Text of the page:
If D is the diameter of the test field, when d/D > 1, one of the two conjugate rays will pass outside the test field, usually through a medium with a constant and known refractive index n = n0 . These rays form a reference beam that is made to interfere with the test beam. The difference in optical path in this case is:

where L is the size of the test chamber in the z direction. The separate beams interferometers are therefore sensitive to the absolute change in refractive index or density. The typical instrument of this class is the Mach-Zehnder interferometer.

Differential interferometers are characterized by a very small ratio between the separation of the rays and the diameter of the test field, d/D << 1: in practice, both the two conjugate rays pass through the test field, separated by an infinitesimal distance d. These interferometers are also called Schlieren interferometers because the optical apparatus is very similar to the Schlieren system.

Developing Equation (6.14) in a Taylor series truncated at the linear terms, since d is infinitesimal, we have:

similar to Equation (6.10) for n = 1.

Many differential interferometers have been made, some of them can only operate using a laser as a light source, the most commonly used is the Wollaston prism interferometer.

There are many advantages using differential interferometers with respect to separated beam interferometers:

■ separated beams interferometers cannot be used whenever the difference in optical paths between the two beams is higher than the coherence length (the presence of thick glass windows in one of two paths);

■ in a differential interferometer, since both the interfering rays pass in the test chamber separated by an infinitesimal distance, they are equally affected by any vibration;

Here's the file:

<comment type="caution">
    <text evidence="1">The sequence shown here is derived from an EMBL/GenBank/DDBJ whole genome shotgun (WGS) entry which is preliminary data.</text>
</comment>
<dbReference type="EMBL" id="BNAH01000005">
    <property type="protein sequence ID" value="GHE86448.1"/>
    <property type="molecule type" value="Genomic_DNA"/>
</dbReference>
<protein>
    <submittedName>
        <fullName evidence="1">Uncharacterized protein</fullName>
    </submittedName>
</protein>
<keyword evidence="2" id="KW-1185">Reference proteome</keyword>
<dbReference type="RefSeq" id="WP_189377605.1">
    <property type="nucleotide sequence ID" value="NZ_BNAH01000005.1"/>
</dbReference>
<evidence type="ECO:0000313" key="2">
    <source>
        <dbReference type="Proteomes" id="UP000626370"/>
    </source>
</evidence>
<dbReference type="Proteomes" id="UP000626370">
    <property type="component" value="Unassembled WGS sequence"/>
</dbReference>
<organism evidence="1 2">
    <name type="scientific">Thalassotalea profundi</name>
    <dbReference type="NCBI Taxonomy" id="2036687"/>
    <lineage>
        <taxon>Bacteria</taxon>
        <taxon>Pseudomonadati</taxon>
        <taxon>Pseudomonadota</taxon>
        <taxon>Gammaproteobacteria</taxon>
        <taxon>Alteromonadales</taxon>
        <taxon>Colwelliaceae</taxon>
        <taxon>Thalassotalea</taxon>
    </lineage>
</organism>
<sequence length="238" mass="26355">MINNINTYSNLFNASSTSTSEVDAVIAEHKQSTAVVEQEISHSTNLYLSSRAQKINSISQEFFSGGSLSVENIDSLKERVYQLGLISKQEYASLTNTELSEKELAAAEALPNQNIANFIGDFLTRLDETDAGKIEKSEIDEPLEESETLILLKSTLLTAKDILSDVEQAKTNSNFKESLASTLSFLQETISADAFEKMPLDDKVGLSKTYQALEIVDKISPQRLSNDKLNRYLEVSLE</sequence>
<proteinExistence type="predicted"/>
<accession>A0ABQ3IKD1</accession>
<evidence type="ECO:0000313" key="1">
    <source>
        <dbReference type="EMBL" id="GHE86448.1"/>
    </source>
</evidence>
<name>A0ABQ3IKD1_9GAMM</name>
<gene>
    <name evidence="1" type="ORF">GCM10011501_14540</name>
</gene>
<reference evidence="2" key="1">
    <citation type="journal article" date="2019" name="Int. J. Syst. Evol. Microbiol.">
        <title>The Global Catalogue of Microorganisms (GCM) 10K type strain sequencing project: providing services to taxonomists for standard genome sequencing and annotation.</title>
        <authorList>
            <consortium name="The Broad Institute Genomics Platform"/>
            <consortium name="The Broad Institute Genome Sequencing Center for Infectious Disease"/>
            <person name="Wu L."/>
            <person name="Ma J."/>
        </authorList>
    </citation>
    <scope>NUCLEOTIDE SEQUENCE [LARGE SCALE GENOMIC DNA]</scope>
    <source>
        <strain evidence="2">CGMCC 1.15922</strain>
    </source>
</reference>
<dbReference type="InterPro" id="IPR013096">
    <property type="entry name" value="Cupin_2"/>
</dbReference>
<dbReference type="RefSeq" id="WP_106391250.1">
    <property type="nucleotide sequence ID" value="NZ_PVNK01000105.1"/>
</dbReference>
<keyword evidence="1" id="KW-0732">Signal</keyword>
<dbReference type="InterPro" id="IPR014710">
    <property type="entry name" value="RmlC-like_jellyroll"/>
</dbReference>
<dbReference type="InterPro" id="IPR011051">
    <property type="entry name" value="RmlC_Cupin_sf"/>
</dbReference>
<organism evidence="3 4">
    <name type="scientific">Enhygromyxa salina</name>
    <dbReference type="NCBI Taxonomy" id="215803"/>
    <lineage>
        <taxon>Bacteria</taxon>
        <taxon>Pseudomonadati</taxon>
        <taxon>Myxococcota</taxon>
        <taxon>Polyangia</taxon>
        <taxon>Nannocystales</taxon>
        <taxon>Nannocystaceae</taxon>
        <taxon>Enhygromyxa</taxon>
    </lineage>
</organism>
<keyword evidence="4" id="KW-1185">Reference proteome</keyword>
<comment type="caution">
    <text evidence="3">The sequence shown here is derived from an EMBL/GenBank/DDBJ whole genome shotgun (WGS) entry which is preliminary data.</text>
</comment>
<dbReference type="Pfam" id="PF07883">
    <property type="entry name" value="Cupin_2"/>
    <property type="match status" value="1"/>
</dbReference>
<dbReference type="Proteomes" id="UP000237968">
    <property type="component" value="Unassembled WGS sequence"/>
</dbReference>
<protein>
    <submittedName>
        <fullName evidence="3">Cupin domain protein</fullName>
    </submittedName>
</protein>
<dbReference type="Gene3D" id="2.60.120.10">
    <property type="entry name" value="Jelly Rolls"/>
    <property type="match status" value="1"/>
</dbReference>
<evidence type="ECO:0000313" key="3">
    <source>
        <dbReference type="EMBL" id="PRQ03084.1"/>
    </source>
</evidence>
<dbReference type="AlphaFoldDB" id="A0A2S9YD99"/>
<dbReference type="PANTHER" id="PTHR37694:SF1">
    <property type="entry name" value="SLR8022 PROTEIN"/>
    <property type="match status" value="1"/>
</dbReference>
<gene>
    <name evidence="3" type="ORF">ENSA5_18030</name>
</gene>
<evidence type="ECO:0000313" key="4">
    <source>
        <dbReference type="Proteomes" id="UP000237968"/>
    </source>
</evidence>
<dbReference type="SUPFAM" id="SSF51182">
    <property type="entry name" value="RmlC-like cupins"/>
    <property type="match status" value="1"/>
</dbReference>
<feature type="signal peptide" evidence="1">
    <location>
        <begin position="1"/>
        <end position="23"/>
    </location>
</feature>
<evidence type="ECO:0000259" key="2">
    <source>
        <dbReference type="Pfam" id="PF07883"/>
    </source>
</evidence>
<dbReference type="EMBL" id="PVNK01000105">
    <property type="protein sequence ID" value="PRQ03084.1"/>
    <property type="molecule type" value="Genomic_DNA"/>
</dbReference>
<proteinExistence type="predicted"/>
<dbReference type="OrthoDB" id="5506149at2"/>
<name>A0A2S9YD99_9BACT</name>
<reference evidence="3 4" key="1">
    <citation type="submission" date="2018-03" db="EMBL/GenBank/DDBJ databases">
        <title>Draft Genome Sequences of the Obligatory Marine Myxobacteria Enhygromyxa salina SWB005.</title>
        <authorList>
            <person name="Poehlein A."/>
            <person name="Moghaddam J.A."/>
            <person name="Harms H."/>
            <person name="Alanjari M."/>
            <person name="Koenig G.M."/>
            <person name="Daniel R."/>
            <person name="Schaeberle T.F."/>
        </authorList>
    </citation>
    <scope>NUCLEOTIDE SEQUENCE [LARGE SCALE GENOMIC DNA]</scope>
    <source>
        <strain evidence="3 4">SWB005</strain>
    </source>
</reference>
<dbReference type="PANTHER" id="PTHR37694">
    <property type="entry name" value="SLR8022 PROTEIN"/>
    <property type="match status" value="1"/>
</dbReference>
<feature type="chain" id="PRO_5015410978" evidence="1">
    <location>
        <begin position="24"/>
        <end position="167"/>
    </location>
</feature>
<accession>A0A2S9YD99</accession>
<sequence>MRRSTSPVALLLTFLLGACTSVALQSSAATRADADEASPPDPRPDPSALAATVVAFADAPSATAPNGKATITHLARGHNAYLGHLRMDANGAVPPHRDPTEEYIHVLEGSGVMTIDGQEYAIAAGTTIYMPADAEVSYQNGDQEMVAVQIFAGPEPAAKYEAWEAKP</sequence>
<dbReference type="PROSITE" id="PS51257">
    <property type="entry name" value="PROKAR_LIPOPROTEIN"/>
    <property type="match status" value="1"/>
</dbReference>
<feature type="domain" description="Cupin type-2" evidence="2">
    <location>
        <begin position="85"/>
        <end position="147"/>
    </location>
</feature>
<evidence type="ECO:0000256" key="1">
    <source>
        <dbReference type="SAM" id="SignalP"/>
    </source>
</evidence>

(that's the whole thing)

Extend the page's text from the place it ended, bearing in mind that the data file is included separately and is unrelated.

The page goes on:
■ differential interferometers do not require the elaborate and sophisticated alignment procedures needed in separated beams interferometers;

■ differential interferometers can be made in large dimensions because the mirrors used, which are the same of the Schlieren system, easily reach a diameter of 50 cm, with costs much lower than those of the high quality optical components of a Mach-Zehnder inter­ferometer;

■ the cost of a differential interferometer is extremely low because the optical components of the Schlieren equipment are usually already available in any fluid dynamics laboratory.

## TheSchlieren method

Any apparatus that produces images in which the brightness depends on the local deviations that light rays undergo when crossing the test zone is generally classified as Schlieren. Strictly speaking, the shadowgraph is also a Schlieren, but currently this name is attributed solely to the method proposed by Toepler in 1866.

In this system (Figure 6.20), a first lens produces a beam of parallel light rays passing through the test chamber, a second lens produces an image of the test chamber on a screen and an image of the light source in its focal plane. A knife edge or cut-off is introduced into the focus, to cut a fraction of the image of the source.